N2 - PURPOSE: Contemporary data on mortality of hematological patients admitted to the intensive care unit (ICU) are missing. In a Danish nationwide set-up, we assessed 30-day and 1-year mortality in this population including impact of age and comorbidity, with non-hematological patients as reference.METHODS: This population-based cohort study included all non-surgical patients > 15 years of age admitted to an ICU in Denmark between 2010 and 2015. Data on hematological malignancies were obtained from the Danish Hematological Database, and information on the Charlson Comorbidity Index was obtained from the Danish National Patient Registry. Thirty-day and 1-year mortality was estimated using the Kaplan-Meier method. We used Cox proportional hazards regression to estimate hazard ratios.RESULTS: We included 2122 ICU patients with a hematological malignancy and 88,951 non-hematological ICU patients. The 30-day mortality was 44% (95% confidence interval: 42-47%) among hematological patients and 27% (27-27%) among non-hematological patients. Similarly, 1-year mortality was 66% (64-68%) and 37% (37-37%), respectively. The corresponding hazard ratio with adjustment for age, sex, and comorbidity was 1.62 (1.54-1.71). Excess mortality was observed in all subgroups of age or of comorbidity. For example, the 1-year mortality for patients with Charlson Comorbidity Index Score > 3: 70% (66-74%) among hematological patients and 62% (61-63%) among non-hematological patients.CONCLUSION: ICU patients with hematological malignancy had higher mortality than other ICU patients. However, one third of critically ill patients with a hematological malignancy is alive 1 year after ICU admission.

AB - PURPOSE: Contemporary data on mortality of hematological patients admitted to the intensive care unit (ICU) are missing. In a Danish nationwide set-up, we assessed 30-day and 1-year mortality in this population including impact of age and comorbidity, with non-hematological patients as reference.METHODS: This population-based cohort study included all non-surgical patients > 15 years of age admitted to an ICU in Denmark between 2010 and 2015. Data on hematological malignancies were obtained from the Danish Hematological Database, and information on the Charlson Comorbidity Index was obtained from the Danish National Patient Registry. Thirty-day and 1-year mortality was estimated using the Kaplan-Meier method. We used Cox proportional hazards regression to estimate hazard ratios.RESULTS: We included 2122 ICU patients with a hematological malignancy and 88,951 non-hematological ICU patients. The 30-day mortality was 44% (95% confidence interval: 42-47%) among hematological patients and 27% (27-27%) among non-hematological patients. Similarly, 1-year mortality was 66% (64-68%) and 37% (37-37%), respectively. The corresponding hazard ratio with adjustment for age, sex, and comorbidity was 1.62 (1.54-1.71). Excess mortality was observed in all subgroups of age or of comorbidity. For example, the 1-year mortality for patients with Charlson Comorbidity Index Score > 3: 70% (66-74%) among hematological patients and 62% (61-63%) among non-hematological patients.CONCLUSION: ICU patients with hematological malignancy had higher mortality than other ICU patients. However, one third of critically ill patients with a hematological malignancy is alive 1 year after ICU admission.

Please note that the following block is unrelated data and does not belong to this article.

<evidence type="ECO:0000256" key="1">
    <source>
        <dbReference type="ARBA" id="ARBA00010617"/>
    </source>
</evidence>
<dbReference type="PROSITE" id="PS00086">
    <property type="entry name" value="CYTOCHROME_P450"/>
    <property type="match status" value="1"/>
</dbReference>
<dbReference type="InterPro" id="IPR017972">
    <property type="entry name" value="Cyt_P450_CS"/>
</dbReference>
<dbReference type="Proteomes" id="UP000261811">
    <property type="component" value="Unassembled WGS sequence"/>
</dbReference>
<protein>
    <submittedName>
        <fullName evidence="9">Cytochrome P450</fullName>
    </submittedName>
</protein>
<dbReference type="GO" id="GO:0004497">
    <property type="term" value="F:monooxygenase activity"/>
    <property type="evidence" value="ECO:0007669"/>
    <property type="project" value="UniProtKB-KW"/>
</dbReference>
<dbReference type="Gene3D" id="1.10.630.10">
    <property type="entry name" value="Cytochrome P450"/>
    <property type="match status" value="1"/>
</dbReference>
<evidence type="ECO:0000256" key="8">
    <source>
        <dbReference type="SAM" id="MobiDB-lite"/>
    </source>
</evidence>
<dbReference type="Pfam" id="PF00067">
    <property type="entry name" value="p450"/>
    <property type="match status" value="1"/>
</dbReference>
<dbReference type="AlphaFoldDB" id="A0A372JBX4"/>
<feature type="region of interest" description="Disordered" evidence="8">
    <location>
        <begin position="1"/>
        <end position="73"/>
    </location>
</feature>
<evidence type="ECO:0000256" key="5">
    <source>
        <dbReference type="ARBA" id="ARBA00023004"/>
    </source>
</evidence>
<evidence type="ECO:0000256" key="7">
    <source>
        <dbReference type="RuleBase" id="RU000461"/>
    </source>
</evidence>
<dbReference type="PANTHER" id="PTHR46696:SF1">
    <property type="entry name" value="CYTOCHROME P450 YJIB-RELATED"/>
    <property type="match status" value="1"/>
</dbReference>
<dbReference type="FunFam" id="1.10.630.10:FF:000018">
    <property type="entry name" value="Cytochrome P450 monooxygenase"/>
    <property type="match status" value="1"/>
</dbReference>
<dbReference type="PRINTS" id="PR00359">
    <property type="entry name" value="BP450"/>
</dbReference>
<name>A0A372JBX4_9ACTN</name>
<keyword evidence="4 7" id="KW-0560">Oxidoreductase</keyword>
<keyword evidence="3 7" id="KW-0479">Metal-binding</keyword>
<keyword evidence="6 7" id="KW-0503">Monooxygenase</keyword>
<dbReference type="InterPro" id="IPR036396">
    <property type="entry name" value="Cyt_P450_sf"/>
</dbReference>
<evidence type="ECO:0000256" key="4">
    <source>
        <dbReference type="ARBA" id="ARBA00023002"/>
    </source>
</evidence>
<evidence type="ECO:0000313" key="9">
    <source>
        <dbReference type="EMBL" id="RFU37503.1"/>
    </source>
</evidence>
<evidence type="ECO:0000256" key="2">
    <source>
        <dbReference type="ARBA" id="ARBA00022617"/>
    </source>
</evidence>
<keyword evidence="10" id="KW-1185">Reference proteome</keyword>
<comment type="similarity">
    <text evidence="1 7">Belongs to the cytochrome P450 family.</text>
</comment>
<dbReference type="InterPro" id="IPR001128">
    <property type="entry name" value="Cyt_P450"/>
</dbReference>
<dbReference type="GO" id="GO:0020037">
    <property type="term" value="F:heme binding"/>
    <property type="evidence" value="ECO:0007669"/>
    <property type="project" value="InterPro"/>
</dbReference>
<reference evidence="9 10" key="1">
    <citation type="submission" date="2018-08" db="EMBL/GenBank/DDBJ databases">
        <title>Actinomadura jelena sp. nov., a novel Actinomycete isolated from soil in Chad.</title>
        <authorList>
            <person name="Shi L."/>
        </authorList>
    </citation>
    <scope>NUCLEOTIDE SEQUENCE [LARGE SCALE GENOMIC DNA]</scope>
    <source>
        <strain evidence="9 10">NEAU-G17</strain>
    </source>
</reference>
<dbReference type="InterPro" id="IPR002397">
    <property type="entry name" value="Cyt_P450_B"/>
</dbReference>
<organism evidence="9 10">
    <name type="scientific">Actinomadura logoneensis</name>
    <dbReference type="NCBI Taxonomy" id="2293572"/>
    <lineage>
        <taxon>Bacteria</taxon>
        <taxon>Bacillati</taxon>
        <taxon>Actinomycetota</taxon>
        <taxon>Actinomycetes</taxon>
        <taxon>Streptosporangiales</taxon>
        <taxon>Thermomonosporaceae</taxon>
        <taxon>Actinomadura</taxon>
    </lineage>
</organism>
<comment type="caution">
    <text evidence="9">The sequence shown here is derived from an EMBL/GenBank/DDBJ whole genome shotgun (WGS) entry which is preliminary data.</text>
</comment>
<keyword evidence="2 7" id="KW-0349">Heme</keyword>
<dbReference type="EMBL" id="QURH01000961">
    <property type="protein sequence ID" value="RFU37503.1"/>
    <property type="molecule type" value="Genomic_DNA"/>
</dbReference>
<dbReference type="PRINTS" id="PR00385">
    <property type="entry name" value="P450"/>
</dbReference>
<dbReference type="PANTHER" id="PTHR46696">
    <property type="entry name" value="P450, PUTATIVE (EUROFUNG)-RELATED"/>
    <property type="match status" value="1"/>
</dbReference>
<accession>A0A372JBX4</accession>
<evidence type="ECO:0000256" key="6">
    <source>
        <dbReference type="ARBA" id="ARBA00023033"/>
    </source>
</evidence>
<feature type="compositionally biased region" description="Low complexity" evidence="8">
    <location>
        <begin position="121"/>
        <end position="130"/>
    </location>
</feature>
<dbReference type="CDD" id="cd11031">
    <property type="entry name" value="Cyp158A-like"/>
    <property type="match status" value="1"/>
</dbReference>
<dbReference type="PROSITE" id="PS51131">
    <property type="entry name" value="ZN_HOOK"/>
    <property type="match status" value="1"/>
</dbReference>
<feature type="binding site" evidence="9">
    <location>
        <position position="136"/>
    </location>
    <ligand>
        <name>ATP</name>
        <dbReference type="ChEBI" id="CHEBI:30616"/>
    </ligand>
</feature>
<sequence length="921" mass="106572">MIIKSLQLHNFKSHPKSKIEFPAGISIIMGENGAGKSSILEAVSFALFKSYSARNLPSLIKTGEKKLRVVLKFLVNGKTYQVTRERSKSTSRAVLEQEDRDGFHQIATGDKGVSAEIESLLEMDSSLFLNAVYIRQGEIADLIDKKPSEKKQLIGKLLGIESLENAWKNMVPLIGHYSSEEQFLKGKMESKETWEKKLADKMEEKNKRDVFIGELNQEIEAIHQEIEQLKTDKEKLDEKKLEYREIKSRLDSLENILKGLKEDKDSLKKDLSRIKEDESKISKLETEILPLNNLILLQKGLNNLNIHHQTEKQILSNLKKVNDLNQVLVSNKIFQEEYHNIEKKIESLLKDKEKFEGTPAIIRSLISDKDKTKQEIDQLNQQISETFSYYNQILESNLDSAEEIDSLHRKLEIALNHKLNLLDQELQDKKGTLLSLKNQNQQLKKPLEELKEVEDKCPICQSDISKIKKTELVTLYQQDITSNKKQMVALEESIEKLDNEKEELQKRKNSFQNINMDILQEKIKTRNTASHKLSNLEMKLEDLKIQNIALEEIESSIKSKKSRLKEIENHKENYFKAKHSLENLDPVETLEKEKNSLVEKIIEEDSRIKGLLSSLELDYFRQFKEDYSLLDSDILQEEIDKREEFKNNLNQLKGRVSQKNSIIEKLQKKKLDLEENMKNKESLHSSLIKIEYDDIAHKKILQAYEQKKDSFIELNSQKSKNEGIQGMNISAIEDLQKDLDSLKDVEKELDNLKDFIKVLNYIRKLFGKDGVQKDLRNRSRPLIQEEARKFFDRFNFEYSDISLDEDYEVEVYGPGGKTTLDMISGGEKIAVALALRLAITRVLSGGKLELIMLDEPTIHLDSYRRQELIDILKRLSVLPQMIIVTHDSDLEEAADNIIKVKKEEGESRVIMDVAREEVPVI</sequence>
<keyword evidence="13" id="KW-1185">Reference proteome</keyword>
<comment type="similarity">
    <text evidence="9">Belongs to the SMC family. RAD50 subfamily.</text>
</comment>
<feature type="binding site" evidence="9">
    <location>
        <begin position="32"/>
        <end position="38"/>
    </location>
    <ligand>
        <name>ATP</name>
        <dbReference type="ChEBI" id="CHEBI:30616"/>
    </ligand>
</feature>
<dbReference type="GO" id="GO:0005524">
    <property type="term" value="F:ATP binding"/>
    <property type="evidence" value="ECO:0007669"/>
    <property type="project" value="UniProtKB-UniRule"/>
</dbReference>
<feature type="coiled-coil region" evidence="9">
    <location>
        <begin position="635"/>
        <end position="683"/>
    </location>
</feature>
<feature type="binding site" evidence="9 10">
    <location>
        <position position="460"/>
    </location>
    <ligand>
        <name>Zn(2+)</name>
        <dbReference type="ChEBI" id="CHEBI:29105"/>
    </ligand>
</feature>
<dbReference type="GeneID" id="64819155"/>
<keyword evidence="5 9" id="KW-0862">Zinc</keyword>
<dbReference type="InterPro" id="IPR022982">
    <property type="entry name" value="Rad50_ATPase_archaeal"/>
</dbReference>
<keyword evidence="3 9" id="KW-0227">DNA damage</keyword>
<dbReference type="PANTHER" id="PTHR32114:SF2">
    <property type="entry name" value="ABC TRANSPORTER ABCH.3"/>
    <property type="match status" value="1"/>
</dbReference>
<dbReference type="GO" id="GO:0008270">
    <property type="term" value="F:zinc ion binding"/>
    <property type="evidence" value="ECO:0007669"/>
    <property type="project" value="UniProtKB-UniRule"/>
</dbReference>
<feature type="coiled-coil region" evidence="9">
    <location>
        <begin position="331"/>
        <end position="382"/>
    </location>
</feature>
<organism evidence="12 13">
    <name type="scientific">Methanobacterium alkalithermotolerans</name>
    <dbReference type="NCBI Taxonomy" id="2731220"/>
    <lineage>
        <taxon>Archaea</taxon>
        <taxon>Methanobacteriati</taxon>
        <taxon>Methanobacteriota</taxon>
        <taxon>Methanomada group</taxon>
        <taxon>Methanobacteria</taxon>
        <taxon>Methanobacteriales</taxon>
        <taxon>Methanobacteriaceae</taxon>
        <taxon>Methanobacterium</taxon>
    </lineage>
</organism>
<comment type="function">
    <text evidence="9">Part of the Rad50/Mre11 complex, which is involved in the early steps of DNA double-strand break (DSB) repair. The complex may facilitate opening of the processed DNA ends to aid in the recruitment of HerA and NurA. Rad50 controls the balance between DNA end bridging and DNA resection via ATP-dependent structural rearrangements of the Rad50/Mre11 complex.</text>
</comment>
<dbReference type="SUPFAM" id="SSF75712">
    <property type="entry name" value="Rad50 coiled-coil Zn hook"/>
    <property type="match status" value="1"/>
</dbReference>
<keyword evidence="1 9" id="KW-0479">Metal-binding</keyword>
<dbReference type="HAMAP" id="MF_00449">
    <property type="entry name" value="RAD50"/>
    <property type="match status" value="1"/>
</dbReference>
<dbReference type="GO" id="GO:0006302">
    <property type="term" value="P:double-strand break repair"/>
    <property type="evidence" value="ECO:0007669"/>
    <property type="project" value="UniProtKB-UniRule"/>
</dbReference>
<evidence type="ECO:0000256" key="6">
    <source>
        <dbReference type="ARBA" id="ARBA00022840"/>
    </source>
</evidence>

KW - Critical illness

KW - Hematology

KW - Mortality

KW - Sepsis

KW - SURVIVAL

KW - MANAGEMENT

KW - CANCER

KW - ADMISSION

KW - ICU

KW - LEUKEMIA

KW - OUTCOMES

KW - CRITICALLY-ILL PATIENTS

KW - REGISTRY

U2 - 10.1007/s00134-019-05918-1

DO - 10.1007/s00134-019-05918-1

M3 - Journal article

C2 - 32072301

VL - 46

SP - 756

EP - 765

JO - Intensive Care Medicine

JF - Intensive Care Medicine

SN - 0342-4642

IS - 4

ER -